How is it possible that in the 21st century the world has the capacity to feed every single human being on the planet, yet the majority of people in Africa and the rest of the Global South go rampantly hungry?
Transnational Agrarian Movements (TAMs) have emerged in the last decade, resisting and contesting unfair land policies; but how do they differ from region to region, and how do their ideological, political and institutional differences affect their relationship to international development agencies?
In the midst of a raging famine in the Horn of Africa and continuing expansion of land grabbing across the Global South, a new and critical report has been released by the High Level Panel of Experts on Food Security and Nutrition, of the Committee on World Food Security.
Two papers analysing the recent experience of Latin America, and Cuba in particular, support arguments that a shift from industrial-large scale farming to small-scale farming can bring environmental, economic and political benefits.
More than three years after the adoption of the Tenure Guidelines land and natural resource grabs in all forms continue unabated around the world, visiting their devastating impacts on local communities, environments with related human rights violations. The implementation and application of the Tenure Guidelines, therefore, remains a matter of extreme urgency.
The phrase “land grab” has become common in Myanmar, often making front page news. This reflects the more open political space available to talk about injustices, as well as the escalating severity and degree of land dispossession under the new government.
The EU's proposed free trade agreement with Colombia will worsen the already serious human rights violations in the country, as its drive to access to cheap raw materials for European corporations means forcing local people off their land.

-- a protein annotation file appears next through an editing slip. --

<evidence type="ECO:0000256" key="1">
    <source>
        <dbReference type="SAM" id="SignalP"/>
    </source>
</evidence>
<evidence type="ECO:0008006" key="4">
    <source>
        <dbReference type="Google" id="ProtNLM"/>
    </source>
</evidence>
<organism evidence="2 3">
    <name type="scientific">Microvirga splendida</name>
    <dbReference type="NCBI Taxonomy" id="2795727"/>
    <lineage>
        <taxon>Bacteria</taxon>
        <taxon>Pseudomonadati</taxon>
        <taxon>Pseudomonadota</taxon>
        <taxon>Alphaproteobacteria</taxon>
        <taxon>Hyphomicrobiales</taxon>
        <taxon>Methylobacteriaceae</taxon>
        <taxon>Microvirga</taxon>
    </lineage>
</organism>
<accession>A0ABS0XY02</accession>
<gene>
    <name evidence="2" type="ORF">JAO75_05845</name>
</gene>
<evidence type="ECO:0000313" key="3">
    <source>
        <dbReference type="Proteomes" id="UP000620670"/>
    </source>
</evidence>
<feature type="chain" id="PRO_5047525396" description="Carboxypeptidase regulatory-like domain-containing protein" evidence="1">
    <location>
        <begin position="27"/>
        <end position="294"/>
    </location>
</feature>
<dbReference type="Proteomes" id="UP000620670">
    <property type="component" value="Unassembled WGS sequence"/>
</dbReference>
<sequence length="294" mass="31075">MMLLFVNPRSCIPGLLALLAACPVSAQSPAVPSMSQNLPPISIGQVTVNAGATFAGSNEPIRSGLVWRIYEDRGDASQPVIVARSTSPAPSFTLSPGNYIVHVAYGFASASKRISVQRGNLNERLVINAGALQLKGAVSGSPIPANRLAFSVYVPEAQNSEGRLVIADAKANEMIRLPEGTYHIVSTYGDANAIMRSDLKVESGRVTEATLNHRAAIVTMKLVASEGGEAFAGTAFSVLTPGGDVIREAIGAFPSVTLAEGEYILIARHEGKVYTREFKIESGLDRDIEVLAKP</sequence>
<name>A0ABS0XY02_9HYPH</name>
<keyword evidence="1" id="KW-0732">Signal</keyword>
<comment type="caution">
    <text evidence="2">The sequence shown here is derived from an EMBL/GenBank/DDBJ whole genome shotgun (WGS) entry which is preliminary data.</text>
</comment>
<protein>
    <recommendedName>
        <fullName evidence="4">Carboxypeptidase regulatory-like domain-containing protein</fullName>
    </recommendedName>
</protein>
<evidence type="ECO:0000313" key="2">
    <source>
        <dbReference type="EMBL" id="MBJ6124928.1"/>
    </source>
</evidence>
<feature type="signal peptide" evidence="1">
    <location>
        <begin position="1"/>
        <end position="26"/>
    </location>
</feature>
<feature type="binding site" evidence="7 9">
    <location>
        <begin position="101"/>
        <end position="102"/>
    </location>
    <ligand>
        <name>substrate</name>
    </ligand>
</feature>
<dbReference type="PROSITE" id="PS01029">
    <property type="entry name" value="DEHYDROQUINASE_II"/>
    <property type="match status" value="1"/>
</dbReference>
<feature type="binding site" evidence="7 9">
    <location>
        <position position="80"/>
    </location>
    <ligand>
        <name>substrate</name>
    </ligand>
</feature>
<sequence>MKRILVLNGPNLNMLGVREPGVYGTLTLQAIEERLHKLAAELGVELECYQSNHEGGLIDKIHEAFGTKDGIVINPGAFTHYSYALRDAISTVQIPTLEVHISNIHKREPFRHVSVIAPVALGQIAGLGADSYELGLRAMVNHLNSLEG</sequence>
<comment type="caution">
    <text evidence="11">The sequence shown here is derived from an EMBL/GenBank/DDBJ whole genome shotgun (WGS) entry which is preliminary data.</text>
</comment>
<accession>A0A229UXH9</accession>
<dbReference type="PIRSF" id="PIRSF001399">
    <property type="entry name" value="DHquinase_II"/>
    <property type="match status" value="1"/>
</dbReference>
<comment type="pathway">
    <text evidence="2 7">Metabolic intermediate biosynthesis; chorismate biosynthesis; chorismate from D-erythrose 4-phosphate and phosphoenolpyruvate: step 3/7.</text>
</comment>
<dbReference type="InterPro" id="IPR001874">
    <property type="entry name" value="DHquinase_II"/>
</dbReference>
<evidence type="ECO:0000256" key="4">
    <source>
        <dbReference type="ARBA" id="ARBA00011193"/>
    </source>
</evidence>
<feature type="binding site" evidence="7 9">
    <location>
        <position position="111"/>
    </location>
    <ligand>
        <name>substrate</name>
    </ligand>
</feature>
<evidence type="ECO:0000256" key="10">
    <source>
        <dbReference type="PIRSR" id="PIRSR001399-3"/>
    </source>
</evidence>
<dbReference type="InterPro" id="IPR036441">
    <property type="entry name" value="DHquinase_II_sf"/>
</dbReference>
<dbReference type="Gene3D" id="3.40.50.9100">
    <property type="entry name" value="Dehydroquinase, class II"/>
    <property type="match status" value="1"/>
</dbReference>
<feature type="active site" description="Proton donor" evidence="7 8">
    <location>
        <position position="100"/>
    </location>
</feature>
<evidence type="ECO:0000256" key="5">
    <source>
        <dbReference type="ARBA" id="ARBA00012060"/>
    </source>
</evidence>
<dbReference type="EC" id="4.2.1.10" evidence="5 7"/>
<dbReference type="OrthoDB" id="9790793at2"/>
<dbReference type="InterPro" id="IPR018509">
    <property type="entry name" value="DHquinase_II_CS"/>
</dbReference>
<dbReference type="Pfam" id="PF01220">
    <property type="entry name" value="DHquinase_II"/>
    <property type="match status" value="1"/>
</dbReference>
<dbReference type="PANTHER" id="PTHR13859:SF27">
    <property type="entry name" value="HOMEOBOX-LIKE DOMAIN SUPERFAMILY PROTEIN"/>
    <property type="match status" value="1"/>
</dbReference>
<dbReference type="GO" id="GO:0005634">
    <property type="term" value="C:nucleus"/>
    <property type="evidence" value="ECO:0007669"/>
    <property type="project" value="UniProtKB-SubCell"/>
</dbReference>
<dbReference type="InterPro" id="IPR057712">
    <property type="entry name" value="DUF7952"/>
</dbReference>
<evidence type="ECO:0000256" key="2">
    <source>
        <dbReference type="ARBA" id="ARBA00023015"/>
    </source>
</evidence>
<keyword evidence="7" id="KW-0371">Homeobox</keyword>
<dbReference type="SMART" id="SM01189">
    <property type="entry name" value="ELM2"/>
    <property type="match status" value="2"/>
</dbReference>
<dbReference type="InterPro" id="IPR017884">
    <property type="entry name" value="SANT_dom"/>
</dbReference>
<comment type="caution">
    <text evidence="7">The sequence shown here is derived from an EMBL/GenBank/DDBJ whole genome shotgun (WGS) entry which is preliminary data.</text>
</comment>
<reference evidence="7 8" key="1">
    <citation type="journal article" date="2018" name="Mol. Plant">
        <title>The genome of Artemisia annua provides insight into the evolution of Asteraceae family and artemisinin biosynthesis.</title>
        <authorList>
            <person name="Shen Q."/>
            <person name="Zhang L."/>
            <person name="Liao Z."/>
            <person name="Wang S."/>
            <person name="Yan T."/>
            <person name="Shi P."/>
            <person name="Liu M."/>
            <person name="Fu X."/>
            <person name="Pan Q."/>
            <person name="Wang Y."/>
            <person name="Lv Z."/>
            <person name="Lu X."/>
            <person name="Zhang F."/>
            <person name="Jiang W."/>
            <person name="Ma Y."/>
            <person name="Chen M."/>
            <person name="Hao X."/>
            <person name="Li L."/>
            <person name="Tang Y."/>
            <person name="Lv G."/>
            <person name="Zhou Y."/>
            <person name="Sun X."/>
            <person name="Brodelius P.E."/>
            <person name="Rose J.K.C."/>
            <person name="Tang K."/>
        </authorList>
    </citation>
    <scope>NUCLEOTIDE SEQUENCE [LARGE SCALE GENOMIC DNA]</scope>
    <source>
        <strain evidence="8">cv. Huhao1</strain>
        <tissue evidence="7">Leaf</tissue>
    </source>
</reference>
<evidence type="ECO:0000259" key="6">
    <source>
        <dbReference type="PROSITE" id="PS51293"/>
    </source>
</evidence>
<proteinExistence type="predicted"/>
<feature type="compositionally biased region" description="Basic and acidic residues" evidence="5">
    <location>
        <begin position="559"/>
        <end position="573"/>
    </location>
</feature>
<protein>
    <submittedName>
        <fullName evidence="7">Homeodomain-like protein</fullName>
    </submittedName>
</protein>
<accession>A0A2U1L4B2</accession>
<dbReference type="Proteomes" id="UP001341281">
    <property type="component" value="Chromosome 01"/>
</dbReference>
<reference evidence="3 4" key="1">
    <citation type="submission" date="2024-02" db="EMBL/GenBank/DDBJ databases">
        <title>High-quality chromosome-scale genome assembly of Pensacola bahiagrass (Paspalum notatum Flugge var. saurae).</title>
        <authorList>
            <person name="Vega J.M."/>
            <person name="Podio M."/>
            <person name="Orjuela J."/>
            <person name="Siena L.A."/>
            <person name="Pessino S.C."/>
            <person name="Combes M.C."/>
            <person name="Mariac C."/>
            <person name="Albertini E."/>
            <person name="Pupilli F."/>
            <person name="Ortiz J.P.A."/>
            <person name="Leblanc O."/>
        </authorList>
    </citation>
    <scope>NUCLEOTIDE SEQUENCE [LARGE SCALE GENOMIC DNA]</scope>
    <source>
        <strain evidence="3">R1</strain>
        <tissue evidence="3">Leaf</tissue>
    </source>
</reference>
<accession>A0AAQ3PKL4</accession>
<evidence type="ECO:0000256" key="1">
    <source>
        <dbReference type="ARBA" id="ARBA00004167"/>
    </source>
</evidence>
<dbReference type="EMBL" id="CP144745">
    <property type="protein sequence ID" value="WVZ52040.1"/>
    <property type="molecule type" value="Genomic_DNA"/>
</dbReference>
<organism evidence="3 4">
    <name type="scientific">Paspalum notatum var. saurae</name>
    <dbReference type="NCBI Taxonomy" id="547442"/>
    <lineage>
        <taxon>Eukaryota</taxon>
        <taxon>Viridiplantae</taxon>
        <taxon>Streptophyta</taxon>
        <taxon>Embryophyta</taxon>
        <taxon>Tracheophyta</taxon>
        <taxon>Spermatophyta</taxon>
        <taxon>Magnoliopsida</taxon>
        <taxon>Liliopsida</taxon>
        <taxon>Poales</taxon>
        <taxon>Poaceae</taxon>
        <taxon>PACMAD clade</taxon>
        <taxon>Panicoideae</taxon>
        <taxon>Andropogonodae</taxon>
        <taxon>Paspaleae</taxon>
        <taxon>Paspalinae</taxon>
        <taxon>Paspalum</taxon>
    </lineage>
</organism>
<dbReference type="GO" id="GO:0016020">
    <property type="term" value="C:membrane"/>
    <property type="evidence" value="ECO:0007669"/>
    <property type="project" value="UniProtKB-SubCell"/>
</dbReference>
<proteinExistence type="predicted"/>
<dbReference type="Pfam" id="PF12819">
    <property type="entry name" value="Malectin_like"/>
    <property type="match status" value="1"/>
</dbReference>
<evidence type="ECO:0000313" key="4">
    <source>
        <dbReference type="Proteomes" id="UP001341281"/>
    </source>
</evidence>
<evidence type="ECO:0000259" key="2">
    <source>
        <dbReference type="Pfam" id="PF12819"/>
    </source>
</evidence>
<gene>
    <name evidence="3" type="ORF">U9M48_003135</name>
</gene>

Land sovereignty is the right of working peoples to have effective access to, use of, and control over land and the benefits of its use and occupation, where land is understood as resource, territory, and landscape.
The free market approach to food security has depended too heavily on an unsustainable system of cheap food imports and high fossil-fuel consumption. It's time to counter this by supporting environmentally efficient small farms, and increasing investment in agro-ecological research.
The European Union (EU) and their national governments are set to discuss increased shale gas extraction in Europe which will increase environmental and social harm as well as dangerous climate change.
The desperate search for ways to combat climate change gives rise to new mitigation policies and projects, such as the support of large-scale ‘sustainable ’ forestry plantations. However, climate justice and climate mitigation cannot be met as long as large-scale industrial plantations continue to marginalise small-scale indigenous forest users who actively protect biodiverse forests.
Jennifer Franco, Timothé Feodoroff, Ana Maria Rey Martinez
18 October 2013
Linking the current boom of unconventional gas extraction within the broader pattern of land and water grabbing, this report explores where fracking is happening today, who is promoting it, how, and the state of resistance.